Textile technology as one of the paths to be explored in the future by the industry. An effort that will translate into a succulent business; More than 135 million euros will move in 2018. But we still have to solve some fringes that are loose, the battery, its main obstacle. And one of the solutions may be closer to what is believed thanks to a specific fiber capable of generating electricity by itself.
A group of US scientists And South Korea have developed a new fiber capable of generating electricity when stretched or twisted, according to work published in the journal Science. The material, called “Twistron”, can produce constant electric current thanks to the movement of sea waves or changes in temperature. To achieve this, a series of carbon nanotubes have been used, hollow cylinders whose diameter is up to 10,000 times smaller than a human hair.
The procedure, in theory, in simple. In order to generate the electricity, the tubes had to be submerged or coated with an ion or electrolyte conductive material, which may even be conventional table salt and water. In this state, it is possible to conduct electricity.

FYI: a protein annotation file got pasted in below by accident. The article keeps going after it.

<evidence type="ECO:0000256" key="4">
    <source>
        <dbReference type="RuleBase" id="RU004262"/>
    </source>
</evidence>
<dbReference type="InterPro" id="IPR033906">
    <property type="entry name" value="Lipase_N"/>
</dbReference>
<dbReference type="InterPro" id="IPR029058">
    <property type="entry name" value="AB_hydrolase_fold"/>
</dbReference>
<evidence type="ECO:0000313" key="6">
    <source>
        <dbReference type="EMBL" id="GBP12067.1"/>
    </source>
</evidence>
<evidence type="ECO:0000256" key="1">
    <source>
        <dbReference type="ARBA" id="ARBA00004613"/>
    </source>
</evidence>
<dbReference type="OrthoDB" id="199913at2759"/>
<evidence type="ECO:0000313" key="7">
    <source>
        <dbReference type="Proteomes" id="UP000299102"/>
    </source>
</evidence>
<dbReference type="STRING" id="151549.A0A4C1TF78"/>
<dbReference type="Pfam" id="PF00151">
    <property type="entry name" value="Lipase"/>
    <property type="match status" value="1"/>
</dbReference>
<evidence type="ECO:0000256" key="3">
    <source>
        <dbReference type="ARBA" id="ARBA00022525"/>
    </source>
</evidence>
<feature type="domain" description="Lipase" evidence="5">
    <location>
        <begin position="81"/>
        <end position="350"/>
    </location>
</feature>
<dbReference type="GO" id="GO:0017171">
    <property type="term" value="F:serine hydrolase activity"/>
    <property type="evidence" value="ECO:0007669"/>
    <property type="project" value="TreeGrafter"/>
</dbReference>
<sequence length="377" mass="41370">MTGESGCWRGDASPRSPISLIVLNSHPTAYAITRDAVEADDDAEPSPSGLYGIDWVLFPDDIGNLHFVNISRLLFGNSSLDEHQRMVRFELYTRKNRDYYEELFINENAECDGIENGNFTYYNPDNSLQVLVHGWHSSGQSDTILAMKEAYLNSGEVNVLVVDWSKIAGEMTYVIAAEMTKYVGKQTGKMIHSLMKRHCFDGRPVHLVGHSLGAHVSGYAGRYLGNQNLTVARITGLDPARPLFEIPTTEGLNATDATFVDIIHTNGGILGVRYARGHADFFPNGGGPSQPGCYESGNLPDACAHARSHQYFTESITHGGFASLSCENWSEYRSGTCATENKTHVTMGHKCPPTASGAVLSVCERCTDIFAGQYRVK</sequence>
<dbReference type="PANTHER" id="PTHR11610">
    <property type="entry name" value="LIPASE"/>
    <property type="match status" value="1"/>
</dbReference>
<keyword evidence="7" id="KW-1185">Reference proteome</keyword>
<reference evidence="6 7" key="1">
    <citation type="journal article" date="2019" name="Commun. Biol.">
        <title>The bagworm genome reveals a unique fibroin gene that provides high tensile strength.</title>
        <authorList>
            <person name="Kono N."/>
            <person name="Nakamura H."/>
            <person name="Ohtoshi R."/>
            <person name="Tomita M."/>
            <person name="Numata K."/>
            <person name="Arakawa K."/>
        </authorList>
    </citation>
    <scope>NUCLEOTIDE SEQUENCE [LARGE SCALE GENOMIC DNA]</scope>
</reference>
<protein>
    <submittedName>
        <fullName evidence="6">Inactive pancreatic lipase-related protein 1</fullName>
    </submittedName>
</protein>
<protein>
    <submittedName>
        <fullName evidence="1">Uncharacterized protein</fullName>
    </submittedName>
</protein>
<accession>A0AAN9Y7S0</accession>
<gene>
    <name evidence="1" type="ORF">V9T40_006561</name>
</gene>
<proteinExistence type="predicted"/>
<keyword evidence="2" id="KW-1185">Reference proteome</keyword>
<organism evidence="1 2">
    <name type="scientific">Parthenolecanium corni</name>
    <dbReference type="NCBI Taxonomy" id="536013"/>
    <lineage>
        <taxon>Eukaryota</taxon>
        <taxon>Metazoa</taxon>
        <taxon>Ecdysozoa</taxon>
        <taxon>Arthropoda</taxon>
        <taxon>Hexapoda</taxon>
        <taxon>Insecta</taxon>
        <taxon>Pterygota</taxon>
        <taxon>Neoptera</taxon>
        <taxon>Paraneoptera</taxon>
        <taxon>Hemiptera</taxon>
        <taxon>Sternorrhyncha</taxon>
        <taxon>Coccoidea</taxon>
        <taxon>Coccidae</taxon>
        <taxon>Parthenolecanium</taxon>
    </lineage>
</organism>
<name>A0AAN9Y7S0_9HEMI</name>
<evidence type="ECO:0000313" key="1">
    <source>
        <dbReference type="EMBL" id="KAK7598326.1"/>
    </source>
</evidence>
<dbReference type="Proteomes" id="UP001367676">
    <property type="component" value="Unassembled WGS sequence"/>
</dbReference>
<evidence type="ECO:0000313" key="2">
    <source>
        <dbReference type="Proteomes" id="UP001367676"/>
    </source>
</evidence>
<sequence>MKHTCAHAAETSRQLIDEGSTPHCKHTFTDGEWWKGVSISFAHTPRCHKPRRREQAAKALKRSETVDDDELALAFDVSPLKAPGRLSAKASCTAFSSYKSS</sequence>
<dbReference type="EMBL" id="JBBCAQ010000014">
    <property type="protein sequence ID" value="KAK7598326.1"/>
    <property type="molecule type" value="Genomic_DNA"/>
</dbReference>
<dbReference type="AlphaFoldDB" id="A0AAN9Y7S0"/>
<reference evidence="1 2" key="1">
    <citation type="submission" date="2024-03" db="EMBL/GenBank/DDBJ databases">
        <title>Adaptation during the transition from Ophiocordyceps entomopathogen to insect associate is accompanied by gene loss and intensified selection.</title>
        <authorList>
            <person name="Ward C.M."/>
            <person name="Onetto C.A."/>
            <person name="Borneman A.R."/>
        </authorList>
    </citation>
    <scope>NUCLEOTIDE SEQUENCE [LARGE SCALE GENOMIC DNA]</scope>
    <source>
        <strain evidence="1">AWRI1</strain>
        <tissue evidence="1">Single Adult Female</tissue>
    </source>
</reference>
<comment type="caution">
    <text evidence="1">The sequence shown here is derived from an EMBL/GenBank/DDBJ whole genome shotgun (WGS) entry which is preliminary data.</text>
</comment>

“When the carbon nanotube fibers are immersed in an electrolyte bath, the fibers are charged by the electrolyte itself,” said Nai Li of the NanoTech Institute at the University of Texas (USA). In this way, “no external batteries or voltage [to be switched on]” are needed, which would allow the future design of commercial objects in the form of clothing for use as a gadget or platform for connecting other electronic devices.
This research, however, is too embryonic to consider as a large-scale project but can serve as a field of experimentation for the future of “wearable” technology -vestibule, in Spanish-. In fact, in another of the tests, it was possible to weave this fiber in a specific garment, being able to feed to an electronic device of little electrical consumption or sensors necessary to monitor and collect information of the human body. During laboratory tests, the researchers showed that a wire that weighed less than a fly could turn on an LED light.
There are numerous piezoelectric materials that can generate energy when stretched or compressed, but this wire is both tough and flexible while providing the conductivity needed to generate electricity. “Obtaining electric energy from human movement is a method to eliminate the need for batteries. Our strands produced more than 100 times more electrical energy by weight when stretched compared to other tissue fibers, “says Ray Baughman, director of the NanoTech Institute. What is the problem? It needs to be soaked in electrolytes to function. Maybe the sweat?